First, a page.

Ben Platt debuts his first LP, Sing to Me Instead, after a long stint on Broadway as the titular Evan Hansen for “Dear Evan Hansen” as well as performing in “The Book of Mormon.”
The multi-talented actor-musician shifts his vocal talents to release a studio album that is deeply personal, telling a story of love and loss in relationships. This raw exhibition is a deeply personal look into Platt’s toxic relations and mental state.
Following an onslaught of impressive singles with equally original musical videos to depict the vulnerability of Platt’s psyche, the full album was released on March 29.
Platt, who co-wrote all the songs, worked to make this album authentic and transparent as possible, so naturally, he uses male pronouns when explaining his past boyfriends. The album tells a cohesive love story
The resulting 40 songs — which were whittled down to the 12 — are diarylike evocations of three major relationships that have shaped him. The earnest ballads and melancholy lycrism are inspired by his musical heroes Carole King, James taylor and Adele.
Released as a teaser to the full album, “Bad Habit” and “Ease My Mind” showcase his signature vibrato and guttural vocals. This collection of piano-driven ballads tell one version of love that Platt has gone through.
The first song — “Bad Habit” — serves as a prologue, where Platt sings retrospectively of a long-gone relationship. Regardless of understanding if that person is the best for them, it is impossible to ignore the hole of what the relationship used to be.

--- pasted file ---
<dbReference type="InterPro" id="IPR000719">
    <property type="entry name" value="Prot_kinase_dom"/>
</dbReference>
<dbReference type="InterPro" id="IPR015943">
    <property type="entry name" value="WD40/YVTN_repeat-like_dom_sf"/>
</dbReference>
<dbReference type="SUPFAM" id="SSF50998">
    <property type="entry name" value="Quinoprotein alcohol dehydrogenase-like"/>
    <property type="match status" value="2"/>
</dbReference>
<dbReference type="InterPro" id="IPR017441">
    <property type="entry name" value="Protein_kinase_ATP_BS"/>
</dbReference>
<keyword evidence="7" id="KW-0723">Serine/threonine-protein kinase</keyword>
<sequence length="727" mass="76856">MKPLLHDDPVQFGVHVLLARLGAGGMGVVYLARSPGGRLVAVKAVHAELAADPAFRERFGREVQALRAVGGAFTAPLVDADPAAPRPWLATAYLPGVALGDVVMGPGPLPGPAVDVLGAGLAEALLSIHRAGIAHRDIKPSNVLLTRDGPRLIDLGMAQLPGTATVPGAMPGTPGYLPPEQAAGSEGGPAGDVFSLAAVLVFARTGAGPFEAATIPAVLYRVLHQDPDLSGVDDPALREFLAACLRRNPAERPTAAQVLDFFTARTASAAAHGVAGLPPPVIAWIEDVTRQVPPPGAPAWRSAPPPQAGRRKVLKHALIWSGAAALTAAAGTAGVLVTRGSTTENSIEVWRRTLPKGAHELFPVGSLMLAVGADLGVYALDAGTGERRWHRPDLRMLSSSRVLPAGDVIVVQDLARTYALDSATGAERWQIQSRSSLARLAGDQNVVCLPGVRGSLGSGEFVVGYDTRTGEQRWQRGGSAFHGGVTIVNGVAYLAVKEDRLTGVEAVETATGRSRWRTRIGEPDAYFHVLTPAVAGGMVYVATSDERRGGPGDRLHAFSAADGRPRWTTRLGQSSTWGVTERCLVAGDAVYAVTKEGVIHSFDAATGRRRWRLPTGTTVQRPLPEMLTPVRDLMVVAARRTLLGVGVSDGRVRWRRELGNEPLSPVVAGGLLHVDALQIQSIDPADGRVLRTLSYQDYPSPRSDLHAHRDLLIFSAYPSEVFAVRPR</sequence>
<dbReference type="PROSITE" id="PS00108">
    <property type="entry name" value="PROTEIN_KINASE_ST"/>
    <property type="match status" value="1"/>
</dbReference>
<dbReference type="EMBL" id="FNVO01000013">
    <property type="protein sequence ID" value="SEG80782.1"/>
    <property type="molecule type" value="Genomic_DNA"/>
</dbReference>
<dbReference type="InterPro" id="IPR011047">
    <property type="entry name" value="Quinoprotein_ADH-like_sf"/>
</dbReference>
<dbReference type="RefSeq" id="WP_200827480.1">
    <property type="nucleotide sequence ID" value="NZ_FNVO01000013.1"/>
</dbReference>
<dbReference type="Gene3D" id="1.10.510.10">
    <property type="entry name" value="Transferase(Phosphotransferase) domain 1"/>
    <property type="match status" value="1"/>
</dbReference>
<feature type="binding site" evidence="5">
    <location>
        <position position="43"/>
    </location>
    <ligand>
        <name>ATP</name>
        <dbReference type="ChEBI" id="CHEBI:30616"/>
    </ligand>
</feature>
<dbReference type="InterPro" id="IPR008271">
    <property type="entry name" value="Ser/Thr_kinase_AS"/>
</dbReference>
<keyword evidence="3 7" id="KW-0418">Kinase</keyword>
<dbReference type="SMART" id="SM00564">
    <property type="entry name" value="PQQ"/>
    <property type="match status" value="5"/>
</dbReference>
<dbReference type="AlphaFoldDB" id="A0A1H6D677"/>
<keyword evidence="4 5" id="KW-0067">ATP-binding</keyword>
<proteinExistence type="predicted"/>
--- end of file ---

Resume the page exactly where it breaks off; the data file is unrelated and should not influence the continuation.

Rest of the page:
Beginning with one of the more unhealthy relationships, he utilizes a somber tune accompanied by his piano and his strong, clear baritone to express the melancholy of wanting an ex-lover who is no good. The crescendo to falsetto in the final choruses gives a punch to the emotional message he is displaying while also moving beyond the traditional boundaries of pop music.
The following song, “Ease My Mind,” explores the beginning of this tumultuous relationships to linger on the reasonings for why this began in the first place. Platt reflects in an interview: “ I started to think back, when did I really feel comforted, that my anxiety was allayed? And it was in this beautiful relationship.”
Platt is able to flaunt the wide range of his pipes by delivering soft melodies, incredible runs and a confident command throughout the entire performance. The chorus is the true centerpiece to song: “Darling, only you can ease my mind/ help me leave these lonely thoughts behind/ when they pull me under, and I can feel my sanity start/ Darling, only you can ease my mind.”
“Ease My Mind” employs a minor-key piano and soulful background chorus that creates a longing and sorrowful feel. The artistic music video that goes along with this track finds Platt in a dreamy, black-and-white clip enjoying the relationship with a boyfriend — played by actor Charlie Carver — by cuddling in bed or making dinner before they part ways with no full explanation.
Sonically, the song is lush and bluesy but this is not a simple love ballad. The lyrics recount Platt’s experiences with anxiety and depression and the journey of finding comfort in a partner;s embrace.
There are moments in the album where Platt echoes other pop/soul artists, especially Sam Smith on the gospel-soul of “Temporary Love.” This is a declaration to embrace love and have unwavering commitment rather than being afraid of it.
Fourth track, “Grow As We Go,” serves as the final third song in the story of the first relationship. A tear-jerking harmony of soulful lyrics and acoustic guitars to describe a relationship at a crossroads.